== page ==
Dual boot Windows 8 and Ubuntu 12.10 on UEFI hardware
What follows is a step-by-step guide on how I succeeded in dual-booting Windows 8 Pro and Ubuntu 12.10 Desktop on a computer with UEFI firmware on the motherboard, using 64-bit installation images of both operating systems. The objective: Set up the system so that GRUB, Ubuntu’s boot loader, is installed in a boot partition, making Windows 8′s boot manager the primary boot manager. So that on each reboot, you will see Windows 8′s boot menu as shown in the screen shot below.
I made two installations. The first was on real hardware using 64-bit installation images of both operating systems. The second was in a virtual environment using 32-bit versions of both. Either attempt worked the first time. Not a single hitch.
Note that this article does not address dual-booting between Windows 8 and Ubuntu 12.10 on a computer preloaded with Windows 8. Such computers tend to have additional partitions for Windows that you will not create on your own. Not to mention the problem associated with Restricted Boot (Secure Boot).
So, here are the series of steps that I took to get this to work:
A. Download Ubuntu: Installation images of Ubuntu 12.10 are available from here. A 32- or 64-bit image worked, so download what you like or what will work on your computer.
B. Install Windows 8: This assumes that you have an installation DVD of Windows 8. When creating the partitions for Windows 8, set aside some free space for Ubuntu.
C. Install Ubuntu: Ubuntu was installed in the free space created when Windows 8 was being installed. Like the Windows 8 installation, this requires manual disk partitioning, so if you are not familiar with disk partitioning in Linux, be sure to read guide to disks and disk partitions in Linux before starting. Also, read Ubuntu 12.10 installation and disk partitioning guide.
D. Add Entry for Ubuntu in Windows 8: If you boot into Windows 8 after installing Ubuntu, you will have to add an entry for Ubuntu in Windows 8′s boot menu.
Once those four steps are completed, you should have a computer with Windows 8 and Ubuntu 12.10 installed on a single hard drive in dual-boot fashion.
1. Windows 8 Installer: So, let’s get started. Reboot or boot the computer with the Windows 8 installation DVD in the optical drive. Once the installer starts, click through until you get to the step shown in the image below. Note that this image and the two below it were taken from the test installation in a virtual environment, so the disk size will be different from what you’ll see in the Ubuntu installation images further down. Those were taken from the test installation on real hardware, which has a 500 GB HDD.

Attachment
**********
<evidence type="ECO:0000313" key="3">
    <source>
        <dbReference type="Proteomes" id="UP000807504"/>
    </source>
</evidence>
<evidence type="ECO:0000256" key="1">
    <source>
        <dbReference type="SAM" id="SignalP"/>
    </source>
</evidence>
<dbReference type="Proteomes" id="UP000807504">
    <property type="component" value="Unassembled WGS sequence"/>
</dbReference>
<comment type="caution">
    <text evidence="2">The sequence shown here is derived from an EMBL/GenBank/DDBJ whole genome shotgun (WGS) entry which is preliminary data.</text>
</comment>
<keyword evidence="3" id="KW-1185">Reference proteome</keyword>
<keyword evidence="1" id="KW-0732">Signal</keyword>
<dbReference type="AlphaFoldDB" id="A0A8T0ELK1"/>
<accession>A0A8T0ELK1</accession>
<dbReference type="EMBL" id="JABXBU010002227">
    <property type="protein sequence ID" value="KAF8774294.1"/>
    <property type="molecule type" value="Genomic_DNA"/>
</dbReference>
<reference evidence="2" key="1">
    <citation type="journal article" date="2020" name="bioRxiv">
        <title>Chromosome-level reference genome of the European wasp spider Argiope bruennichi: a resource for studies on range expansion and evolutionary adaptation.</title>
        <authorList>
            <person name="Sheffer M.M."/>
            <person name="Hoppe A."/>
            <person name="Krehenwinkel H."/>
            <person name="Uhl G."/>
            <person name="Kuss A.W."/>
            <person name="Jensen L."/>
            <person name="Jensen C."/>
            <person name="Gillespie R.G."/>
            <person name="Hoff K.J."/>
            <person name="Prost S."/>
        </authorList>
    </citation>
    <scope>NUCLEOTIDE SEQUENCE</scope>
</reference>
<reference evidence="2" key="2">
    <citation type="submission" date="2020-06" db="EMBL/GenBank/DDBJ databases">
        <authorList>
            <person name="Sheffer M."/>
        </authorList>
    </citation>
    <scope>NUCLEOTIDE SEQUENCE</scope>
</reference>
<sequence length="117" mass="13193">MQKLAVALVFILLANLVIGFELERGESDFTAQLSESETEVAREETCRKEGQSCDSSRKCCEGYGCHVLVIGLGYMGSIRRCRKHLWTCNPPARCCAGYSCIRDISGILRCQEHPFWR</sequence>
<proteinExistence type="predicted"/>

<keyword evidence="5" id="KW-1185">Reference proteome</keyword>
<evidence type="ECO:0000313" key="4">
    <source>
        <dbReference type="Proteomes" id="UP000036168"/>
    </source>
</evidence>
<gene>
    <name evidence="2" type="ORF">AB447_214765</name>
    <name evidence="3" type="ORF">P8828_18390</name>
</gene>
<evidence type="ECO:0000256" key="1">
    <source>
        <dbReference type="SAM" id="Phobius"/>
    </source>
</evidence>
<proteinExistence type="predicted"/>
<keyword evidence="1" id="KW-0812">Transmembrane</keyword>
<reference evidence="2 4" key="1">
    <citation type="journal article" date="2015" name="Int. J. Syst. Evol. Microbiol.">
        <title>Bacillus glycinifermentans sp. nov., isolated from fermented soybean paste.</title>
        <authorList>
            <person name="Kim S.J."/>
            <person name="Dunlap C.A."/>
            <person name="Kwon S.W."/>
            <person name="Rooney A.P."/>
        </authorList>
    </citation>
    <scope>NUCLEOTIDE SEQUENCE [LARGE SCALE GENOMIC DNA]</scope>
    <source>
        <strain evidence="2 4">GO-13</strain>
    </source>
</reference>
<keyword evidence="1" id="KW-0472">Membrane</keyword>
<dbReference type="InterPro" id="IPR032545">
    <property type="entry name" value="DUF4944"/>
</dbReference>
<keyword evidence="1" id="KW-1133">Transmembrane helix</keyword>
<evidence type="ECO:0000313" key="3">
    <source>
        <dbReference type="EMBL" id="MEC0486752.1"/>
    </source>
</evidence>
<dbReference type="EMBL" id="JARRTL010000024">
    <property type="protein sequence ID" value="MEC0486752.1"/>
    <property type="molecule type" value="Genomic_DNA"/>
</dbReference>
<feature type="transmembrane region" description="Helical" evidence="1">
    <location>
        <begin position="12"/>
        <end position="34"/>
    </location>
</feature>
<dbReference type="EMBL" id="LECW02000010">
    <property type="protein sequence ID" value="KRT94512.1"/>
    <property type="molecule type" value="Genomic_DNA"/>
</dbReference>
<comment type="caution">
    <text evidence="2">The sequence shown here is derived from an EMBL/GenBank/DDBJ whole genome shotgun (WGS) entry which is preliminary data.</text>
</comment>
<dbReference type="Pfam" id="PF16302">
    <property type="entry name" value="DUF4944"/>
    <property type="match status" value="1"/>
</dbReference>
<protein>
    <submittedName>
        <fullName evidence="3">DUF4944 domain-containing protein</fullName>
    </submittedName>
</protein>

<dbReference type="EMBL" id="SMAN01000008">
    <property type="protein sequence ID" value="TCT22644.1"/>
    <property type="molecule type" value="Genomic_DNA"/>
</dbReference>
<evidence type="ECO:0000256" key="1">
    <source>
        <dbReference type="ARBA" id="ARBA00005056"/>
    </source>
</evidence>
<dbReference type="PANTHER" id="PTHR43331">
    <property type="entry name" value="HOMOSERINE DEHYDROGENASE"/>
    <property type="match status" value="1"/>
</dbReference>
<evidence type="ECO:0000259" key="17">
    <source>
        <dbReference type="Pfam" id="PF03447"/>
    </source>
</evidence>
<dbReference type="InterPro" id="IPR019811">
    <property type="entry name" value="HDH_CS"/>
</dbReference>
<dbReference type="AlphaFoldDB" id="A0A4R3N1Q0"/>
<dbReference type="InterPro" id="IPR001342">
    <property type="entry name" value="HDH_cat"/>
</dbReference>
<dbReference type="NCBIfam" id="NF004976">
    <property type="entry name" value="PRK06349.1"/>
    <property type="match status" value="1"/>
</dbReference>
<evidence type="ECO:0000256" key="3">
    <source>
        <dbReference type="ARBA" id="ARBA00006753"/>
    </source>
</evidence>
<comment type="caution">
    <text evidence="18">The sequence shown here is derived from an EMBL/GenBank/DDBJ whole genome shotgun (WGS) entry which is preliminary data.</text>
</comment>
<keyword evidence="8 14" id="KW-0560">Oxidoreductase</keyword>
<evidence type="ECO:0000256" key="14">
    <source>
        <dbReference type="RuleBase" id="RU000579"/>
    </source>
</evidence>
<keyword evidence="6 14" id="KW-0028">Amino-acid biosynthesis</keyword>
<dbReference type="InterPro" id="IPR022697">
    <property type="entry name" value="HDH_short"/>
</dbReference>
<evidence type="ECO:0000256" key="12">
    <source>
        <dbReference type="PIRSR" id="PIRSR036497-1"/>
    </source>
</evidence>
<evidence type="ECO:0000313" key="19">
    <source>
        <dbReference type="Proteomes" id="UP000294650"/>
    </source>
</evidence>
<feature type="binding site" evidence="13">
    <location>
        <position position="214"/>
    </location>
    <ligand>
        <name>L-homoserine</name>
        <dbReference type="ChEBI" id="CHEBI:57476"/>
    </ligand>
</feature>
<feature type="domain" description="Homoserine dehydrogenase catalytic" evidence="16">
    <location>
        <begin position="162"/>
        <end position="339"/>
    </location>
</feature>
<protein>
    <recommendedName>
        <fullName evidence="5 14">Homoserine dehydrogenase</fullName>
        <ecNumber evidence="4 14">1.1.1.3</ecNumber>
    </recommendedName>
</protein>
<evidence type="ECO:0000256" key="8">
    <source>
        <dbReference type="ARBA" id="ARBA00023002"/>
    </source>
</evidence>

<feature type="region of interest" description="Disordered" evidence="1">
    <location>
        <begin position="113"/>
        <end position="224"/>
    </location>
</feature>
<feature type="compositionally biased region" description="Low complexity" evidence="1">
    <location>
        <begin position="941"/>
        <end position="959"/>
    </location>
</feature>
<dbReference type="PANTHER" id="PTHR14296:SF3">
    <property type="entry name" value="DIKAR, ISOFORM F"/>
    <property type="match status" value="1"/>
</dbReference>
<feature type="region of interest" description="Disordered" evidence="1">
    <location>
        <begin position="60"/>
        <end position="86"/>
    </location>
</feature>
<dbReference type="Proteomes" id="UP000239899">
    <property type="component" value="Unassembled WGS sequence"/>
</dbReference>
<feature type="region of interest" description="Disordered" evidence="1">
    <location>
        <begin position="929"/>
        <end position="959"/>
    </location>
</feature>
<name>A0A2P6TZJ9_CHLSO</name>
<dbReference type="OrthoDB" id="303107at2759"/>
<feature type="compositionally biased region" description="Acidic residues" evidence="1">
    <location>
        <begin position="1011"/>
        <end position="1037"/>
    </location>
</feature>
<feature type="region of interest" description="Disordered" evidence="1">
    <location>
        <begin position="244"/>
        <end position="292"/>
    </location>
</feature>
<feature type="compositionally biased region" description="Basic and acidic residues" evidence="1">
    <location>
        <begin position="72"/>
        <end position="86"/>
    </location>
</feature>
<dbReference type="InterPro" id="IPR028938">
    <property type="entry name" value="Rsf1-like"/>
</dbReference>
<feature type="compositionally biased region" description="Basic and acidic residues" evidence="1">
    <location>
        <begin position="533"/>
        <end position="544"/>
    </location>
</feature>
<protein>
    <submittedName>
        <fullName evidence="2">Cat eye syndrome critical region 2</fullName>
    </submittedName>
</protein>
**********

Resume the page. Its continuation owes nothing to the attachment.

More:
To create partitions for Windows 8, click on the New link.
1a. Specify Disk Size for Windows 8: Specify the amount of disk space you want to use, then click Apply. For this tutorial, I specified 75,000 MB, or 75 GB.
1b. Windows 8 Partitions: From the disk space you specified, the installer will automatically create two partitions for Windows. For all the test installations I’ve done so far, the System Reserved partition always got 350 MB of disk space. After installation, I observed that of that amount, more than 200 MB was used initially (about 242 MB on the 64-bit version, and about 210 MB on the 32-bit version). Click Next to continue with the rest of the installation. Note that Drive 0 Unallocated Space is what will be used for Ubuntu.
(Note: Aside from some eye-candy and intrusive configuration options, there is really no major difference between Windows 8′s installer and that of Windows 7.)
After Windows 8 has installed successfully, reboot the computer, with the Ubuntu 12.10 installation DVD in the optical drive. You can start Ubuntu’s installation process from the live desktop or without booting into the live desktop. Whichever option you choose, click through until you get to the step shown in the image in Step 2 below.
2. Ubuntu Installation Requirements: This just informs you what you need to install Ubuntu 12.10. A fresh installation of Ubuntu 12.10 actually takes less than 4.9 GB of disk space. Compare that to almost 15 GB for a new installation of Windows 8. Continue.
3. Ubuntu Disk Partitioning Methods: This step gives the options for partitioning the disk. The default, Install Ubuntu alongside Windows 8, will overwrite Windows 8′s boot loader in the Master Boot Record (MBR), which is not what we want. While it also sets up a dual-boot system, it has disadvantages that you do not want to deal with. And you definitely don’t want to choose Replace Windows 8 with Ubuntu. The option you want, is the last one – Something else. Selecting that and clicking Continue will take you to the Advanced Partitioning Tool.